APPELLATE COURT OF ILLINOIS, FIRST DISTRICT, FIRST DIVISION
531 N.E.2d 961, 176 Ill. App. 3d 938, 126 Ill. Dec. 334 1988.IL.1709
Appeal from the Circuit Court of Cook County; the Hon. David J. Shields, Judge, presiding.
PRESIDING JUSTICE CAMPBELL delivered the opinion of the court. BUCKLEY and QUINLAN, JJ., concur.
DECISION OF THE COURT DELIVERED BY THE HONORABLE JUDGE CAMPBELL
Plaintiff, Albert Hanna, brought an action to enjoin defendants, John Brown and American National Bank, as trustee, from violating a 50-foot building setback line which plaintiff alleged was applicable to defendants' property. The trial court granted defendants' motion for summary judgment and denied plaintiff's cross-motion for summary judgment. Plaintiff appeals from the order granting summary judgment.
Plaintiff contends on appeal that (1) the setback line for defendants' property was not abolished by an 1889 superior court decision, and (2) the facts did not establish that the setback line had been abandoned or abolished.
Defendants argue on appeal that plaintiff's appeal should be dismissed since the notice of appeal was not filed within 30 days following the entry of summary judgment or within 30 days following the Disposition of a proper post-trial motion.
Plaintiff is the owner and resident of a three-story building located at 541 West Deming Place in Chicago. Defendants are the owners of a three-story building located at the southwest corner of Clark Street and Deming Place (the Clark/Deming property) in Chicago. The properties of plaintiff and defendants are separated by three separate, four-story, multi-unit brick apartment buildings. The defendants' property is the only property on the south side of Deming, west of Clark, which is zoned for commercial use.
On May 11, 1987, plaintiff filed a complaint for injunctive relief seeking to enjoin the construction of an addition to the building on defendants' property. The addition which defendants intended to construct was to consist of two five-story towers which would extend flush to the sidewalk, with no setback remaining. The complaint alleged that, when completed, this addition would be in violation of a 50-foot building setback line running parallel to the south side of Deming Place between Clark Street and Orchard Street. Plaintiff relied on a plat of the subdivision recorded on November 27, 1860. Defendants moved for summary judgment, admitting the previous existence of the setback line, but claiming that it had been abolished by an 1889 superior court case. In support of their position, defendants submitted a map maintained by the bureau of maps and plats of the City of Chicago which reflected, in "Note E," that "Superior Court Case No. 125303 abolished Bldg. Lines on Business Streets."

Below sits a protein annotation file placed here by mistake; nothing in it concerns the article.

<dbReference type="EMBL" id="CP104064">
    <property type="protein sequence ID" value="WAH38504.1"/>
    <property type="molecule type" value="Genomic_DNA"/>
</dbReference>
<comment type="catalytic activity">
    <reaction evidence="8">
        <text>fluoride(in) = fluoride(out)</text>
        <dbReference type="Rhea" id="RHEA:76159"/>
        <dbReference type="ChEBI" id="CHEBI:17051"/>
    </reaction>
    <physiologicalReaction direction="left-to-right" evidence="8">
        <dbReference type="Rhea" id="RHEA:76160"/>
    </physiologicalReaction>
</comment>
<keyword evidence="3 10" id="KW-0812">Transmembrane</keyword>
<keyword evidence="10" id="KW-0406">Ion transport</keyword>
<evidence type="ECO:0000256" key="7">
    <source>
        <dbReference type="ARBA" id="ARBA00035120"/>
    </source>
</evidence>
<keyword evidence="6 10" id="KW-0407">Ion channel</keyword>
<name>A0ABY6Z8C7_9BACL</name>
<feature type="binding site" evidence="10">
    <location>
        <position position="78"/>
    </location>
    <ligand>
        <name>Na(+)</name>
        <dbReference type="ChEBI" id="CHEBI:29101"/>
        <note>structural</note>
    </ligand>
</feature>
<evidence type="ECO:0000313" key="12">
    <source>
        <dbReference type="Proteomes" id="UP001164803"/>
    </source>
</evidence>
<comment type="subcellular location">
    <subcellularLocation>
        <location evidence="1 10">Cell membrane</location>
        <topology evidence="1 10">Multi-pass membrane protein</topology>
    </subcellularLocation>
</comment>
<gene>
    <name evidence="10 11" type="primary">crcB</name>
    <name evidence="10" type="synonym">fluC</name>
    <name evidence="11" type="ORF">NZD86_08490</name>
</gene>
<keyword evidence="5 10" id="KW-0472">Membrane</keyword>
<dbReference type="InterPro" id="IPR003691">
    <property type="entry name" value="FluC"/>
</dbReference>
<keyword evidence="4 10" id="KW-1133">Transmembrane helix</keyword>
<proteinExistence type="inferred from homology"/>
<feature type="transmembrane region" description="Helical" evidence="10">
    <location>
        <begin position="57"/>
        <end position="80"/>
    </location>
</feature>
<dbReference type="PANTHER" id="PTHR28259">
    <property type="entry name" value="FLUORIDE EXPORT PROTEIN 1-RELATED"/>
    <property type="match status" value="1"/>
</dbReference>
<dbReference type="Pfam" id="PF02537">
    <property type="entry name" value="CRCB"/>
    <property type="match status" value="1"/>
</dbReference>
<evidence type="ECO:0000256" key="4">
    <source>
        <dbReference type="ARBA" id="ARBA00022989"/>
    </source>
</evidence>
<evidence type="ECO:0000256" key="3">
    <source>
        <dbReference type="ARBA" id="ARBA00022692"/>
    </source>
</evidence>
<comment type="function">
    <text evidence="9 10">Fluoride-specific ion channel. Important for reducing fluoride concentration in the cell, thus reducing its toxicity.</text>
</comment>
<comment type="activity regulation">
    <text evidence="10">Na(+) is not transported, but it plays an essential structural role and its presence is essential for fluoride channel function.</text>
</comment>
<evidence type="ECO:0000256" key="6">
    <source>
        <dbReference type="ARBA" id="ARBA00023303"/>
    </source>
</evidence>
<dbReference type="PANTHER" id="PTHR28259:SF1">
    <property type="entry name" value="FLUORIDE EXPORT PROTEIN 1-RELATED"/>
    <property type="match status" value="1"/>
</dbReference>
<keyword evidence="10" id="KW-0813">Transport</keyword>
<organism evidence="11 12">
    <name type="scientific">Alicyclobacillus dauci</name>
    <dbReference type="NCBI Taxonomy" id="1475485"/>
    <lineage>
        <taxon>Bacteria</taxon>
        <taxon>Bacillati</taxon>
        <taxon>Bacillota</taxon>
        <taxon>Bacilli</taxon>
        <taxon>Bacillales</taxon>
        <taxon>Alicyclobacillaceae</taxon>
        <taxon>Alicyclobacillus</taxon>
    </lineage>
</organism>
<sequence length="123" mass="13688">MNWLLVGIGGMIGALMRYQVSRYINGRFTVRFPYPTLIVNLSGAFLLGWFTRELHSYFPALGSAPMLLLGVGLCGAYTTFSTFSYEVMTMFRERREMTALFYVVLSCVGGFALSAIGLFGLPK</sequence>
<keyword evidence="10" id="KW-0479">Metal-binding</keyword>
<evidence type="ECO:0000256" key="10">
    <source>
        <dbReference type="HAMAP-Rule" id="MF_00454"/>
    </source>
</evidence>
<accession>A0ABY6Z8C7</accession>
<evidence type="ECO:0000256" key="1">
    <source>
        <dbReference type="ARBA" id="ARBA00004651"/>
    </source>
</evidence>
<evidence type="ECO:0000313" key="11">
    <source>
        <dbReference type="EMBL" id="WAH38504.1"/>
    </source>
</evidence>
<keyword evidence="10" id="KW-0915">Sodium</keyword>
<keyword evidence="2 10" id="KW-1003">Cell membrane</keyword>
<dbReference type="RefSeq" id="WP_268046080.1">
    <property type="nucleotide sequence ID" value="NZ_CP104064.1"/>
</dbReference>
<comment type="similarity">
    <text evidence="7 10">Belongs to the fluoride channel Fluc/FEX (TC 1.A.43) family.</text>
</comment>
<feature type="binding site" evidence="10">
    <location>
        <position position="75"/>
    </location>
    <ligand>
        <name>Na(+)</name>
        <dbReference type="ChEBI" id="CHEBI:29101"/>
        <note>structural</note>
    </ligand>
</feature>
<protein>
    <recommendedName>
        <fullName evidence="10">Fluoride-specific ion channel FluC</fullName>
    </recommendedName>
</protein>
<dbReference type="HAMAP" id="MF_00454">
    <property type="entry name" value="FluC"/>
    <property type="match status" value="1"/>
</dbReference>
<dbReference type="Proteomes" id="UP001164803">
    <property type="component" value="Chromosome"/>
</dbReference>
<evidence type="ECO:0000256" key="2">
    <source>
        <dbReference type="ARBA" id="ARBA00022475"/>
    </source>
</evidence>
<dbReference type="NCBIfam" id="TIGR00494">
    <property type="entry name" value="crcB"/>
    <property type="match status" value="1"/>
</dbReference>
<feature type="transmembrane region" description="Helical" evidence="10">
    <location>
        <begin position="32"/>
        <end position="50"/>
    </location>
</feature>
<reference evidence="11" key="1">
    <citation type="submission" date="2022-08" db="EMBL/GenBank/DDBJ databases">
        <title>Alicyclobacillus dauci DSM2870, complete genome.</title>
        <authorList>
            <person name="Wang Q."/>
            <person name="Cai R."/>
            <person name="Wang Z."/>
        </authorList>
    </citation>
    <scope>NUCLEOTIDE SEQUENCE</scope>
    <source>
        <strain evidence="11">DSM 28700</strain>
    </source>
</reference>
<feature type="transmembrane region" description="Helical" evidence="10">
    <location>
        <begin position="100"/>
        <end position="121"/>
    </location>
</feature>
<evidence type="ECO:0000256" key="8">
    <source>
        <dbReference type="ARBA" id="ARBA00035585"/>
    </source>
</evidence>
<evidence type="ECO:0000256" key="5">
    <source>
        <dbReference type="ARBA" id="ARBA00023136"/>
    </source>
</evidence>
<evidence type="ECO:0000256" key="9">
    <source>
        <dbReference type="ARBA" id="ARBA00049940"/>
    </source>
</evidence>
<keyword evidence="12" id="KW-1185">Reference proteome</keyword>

At defendants' request, the clerk of the circuit court of Cook County made a search for the file in superior court case No. 125303. The remains of the file revealed that the case was entitled Gould v. Turner, and that, upon a hearing on the pleadings and on facts stipulated to by the parties, an order was entered on February 28, 1890, dismissing the plaintiff's cause for want of equity.
The Chicago Daily Law Bulletin, during the period December 20, 1889, through February 28, 1890, contained several references to superior court case No. 125303. In particular, an article appeared in the January 8, 1890, Law Bulletin which stated that "Judge Jamieson has rendered a decision which will interest every house owner in the City." The article went on to describe a lawsuit between Frank Turner and E. B. Gould in which Gould had sought to enjoin Turner from violating a building line on the north side of Wrightwood Avenue, near Clark Street. According to the article, Gould claimed that Turner's apartment building violated a building line placed on an 1860 plat of subdivision by "at least thirty feet." Turner had maintained that the building line was unenforceable since it had been abandoned by house builders along the street and that "nearly every house projected, either by porticos or steps, anywhere from three to ten feet over the line." According to the article, Judge Jamieson denied the relief sought by Gould, stating: "It appears here that Mr. Gould and everybody else on Wrightwood Avenue have disregarded the so-called building line. A man cannot come into court and seek to enjoin another man from doing what he has already done himself. Mr. Gould is estopped from enjoining Mr. Turner by his own acts. The injunction is refused."
On February 26, 1926, plaintiff's predecessor in title to the property located at 541 W. Deming entered into an agreement with the other owners of property on the south side of Deming between defendants' property on the east and Geneva Terrace on the west. In the agreement, the owners recognized the existence of the 50-foot Deming Place setback line, the fact that the line had been inadvertently and unknowingly violated by approximately six feet by prior construction, and the desire of the owners to prevent the line from being further encroached upon. Pursuant to the terms of the agreement, in order to preserve the uniformity of the buildings on the street and to maintain the setback line restriction, the parties agreed that the existing 44-foot setback would be maintained by all owners. Defendants' predecessors in title were not parties to the 1926 agreement.
Pursuant to an August 12, 1987, survey prepared at plaintiff's request, every building on the south side of Deming between defendants' property on the east and Geneva Terrace on the west was in violation of a 50-foot building line. The extent of the violations were between 5.61 and 6.78 feet. The plaintiff's survey also notes that the City of Chicago map indicates that the 50-foot building line was abolished. In the trial court, plaintiff submitted a copy of the Chicago Title Insurance Company policy obtained by defendants upon ...